Yesterday I had the honor of attending the Spiritual Fitness Fair at the Marine Corps Base Camp Pendleton in San Diego.
I was there to support my amazing friend Amy Clover, who was asked to speak on mental health at the event. Although I thought I was simply there to cheer her on in her talk and give a little moral support, I ended up getting so much out of it personally.
Before the event started, we got to meet in the Chaplain’s office with the team that was running the event, to hear all about the reason they were holding it.
They told us their focus at the Marine Corps is “combat readiness and resiliency,” but that if you’re not mentally, emotionally and spiritually resilient (in addition to physically resilient), you’re not “combat ready” for the battles of everyday life.
They said the hope for their marines is to become resilient in those 4 areas — physical, mental, emotional and spiritual.
They also said they’ve found that most of the “troubled” marines — the ones who engage in any type of misconduct – their issue is typically lack of goals, purpose, or future plans. So their hope is to help them develop a sense of meaning and purpose in their lives.
The point of the event was to help these marines become more prepared in advance for the hardships of life, not just the hardships that come with combat. I loved that.
The first woman who spoke was Dr. Mary Rotert, a psychologist and therapist. I only caught the end of her talk, but I wrote down a couple of things I liked.
“Whatever your spiritual framework is, make sure it’s working for you and that it brings you peace.”
“I remind myself that I can’t see the future, and every time I thought I knew how it was gonna go, and thought that I wouldn’t make it, I actually did make it. And it worked out.”
The next speaker was MMA fighter and a marine himself, Chad Robichaux. He spoke about the hardships of having PTSD and how it affected his family and brought him to the brink of taking his life — and how as he’s recovered, he’s used physical fitness as a release.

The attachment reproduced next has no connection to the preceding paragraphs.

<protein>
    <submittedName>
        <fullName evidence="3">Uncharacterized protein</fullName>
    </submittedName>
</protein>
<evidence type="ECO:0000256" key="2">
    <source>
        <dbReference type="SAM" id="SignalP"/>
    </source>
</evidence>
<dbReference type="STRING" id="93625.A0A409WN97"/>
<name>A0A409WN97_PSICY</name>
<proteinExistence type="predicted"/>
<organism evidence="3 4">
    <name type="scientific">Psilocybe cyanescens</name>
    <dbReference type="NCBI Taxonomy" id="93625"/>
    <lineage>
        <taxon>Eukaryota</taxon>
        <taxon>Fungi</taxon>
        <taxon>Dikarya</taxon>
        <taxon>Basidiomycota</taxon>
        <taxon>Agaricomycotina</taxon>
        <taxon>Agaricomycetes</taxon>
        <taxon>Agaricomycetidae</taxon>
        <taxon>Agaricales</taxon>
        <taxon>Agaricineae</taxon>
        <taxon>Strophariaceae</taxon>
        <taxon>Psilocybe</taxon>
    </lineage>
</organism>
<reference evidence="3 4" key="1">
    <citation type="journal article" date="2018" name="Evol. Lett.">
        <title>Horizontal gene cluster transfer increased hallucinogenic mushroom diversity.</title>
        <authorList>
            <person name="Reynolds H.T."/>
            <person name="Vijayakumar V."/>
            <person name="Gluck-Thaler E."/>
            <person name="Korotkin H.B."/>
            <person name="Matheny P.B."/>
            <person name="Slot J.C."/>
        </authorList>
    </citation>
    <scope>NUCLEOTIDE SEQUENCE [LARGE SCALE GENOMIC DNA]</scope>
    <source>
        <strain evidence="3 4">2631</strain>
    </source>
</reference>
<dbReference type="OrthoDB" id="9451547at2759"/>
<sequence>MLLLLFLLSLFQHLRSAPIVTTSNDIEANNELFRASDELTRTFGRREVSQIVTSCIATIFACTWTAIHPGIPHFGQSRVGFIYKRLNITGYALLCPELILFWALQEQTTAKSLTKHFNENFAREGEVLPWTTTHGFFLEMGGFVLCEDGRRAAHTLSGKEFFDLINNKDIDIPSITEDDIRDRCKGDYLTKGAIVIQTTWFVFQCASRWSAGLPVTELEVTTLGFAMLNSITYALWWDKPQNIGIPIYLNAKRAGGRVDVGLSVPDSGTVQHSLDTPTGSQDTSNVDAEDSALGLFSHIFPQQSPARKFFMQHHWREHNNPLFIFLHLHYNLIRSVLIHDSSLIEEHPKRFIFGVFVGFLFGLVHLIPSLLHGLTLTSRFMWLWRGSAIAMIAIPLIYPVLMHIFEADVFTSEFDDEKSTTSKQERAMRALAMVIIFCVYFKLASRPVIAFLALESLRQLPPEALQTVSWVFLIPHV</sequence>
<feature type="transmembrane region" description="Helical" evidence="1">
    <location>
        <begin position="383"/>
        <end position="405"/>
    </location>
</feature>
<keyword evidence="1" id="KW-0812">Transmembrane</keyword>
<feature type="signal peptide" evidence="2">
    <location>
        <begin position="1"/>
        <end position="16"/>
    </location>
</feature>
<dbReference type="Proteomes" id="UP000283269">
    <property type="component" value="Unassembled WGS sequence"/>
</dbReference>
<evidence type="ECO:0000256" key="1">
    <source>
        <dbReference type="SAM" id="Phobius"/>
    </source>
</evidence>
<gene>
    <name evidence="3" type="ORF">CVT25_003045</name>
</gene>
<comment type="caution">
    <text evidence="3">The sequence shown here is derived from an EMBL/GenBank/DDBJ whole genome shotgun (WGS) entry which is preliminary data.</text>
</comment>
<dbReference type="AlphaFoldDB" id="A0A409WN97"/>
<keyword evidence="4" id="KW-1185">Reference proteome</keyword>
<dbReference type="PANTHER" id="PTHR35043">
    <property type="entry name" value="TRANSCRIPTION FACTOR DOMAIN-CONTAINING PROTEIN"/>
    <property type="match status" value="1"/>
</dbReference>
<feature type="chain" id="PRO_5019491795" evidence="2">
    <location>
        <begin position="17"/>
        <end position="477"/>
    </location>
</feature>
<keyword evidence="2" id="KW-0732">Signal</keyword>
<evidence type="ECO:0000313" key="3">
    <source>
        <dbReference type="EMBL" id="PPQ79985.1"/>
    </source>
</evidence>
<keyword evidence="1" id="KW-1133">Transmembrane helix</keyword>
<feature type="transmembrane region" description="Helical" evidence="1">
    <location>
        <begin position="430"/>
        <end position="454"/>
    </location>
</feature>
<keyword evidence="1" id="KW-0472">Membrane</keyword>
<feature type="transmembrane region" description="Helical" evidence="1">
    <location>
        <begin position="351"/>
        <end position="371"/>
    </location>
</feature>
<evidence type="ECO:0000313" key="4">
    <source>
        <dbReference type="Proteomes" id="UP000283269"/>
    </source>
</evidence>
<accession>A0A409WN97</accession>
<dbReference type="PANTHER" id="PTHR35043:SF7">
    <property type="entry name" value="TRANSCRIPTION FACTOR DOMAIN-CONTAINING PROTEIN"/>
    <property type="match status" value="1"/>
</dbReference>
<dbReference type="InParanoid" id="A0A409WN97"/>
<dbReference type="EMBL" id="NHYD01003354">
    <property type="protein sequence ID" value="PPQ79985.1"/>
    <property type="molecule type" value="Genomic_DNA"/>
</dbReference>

“Resiliency is the ability to bounce back. To prepare ourselves in advance to be able to bounce back from the battles that we face.”
“I said to myself, are you gonna lay there and die or are you gonna move forward?”
“If you don’t include God in your plan, you’ll end up right back where you are.”
And last but not least, Amy — who spoke about how strength, bravery and vulnerability are perceived in society, which causes many to “suffer in silence” through their depression.
She emphasized the importance of reaching out for help when you’re in pain and being a helper to others in pain – not staying silent and going through it alone.
Examples of society stigmas that keep people silent — “strong people don’t admit they’re struggling,” or “being anxious or depressed means you’re weak.”
“Stigma kept me suffering in silence through the ache of not wanting to be here anymore.”
And my favorite line…
“Be a hero. Reach out for help. Go after recovery.”
She gave To Write Love On Her Arms as a great resource (an organization I love and I’ve supported for many years as well, which focuses on depression, addiction, and suicide prevention. Support them buy getting some awesome merch).
Here’s a little video from the marines about the event:
Anyway, I wanted to share some of those insights with you. I was humbled and honored to be a witness to this event and I think it’s really amazing and important that they’re focusing on these topics.
And I know, I was meant to be there to hear those insights. For myself and so I could share them with you guys.
I’m really proud of you Amy, for giving such an awesome talk. You undoubtedly helped so many people. Thank you for letting me tag along. :)
Don’t give up. Stay.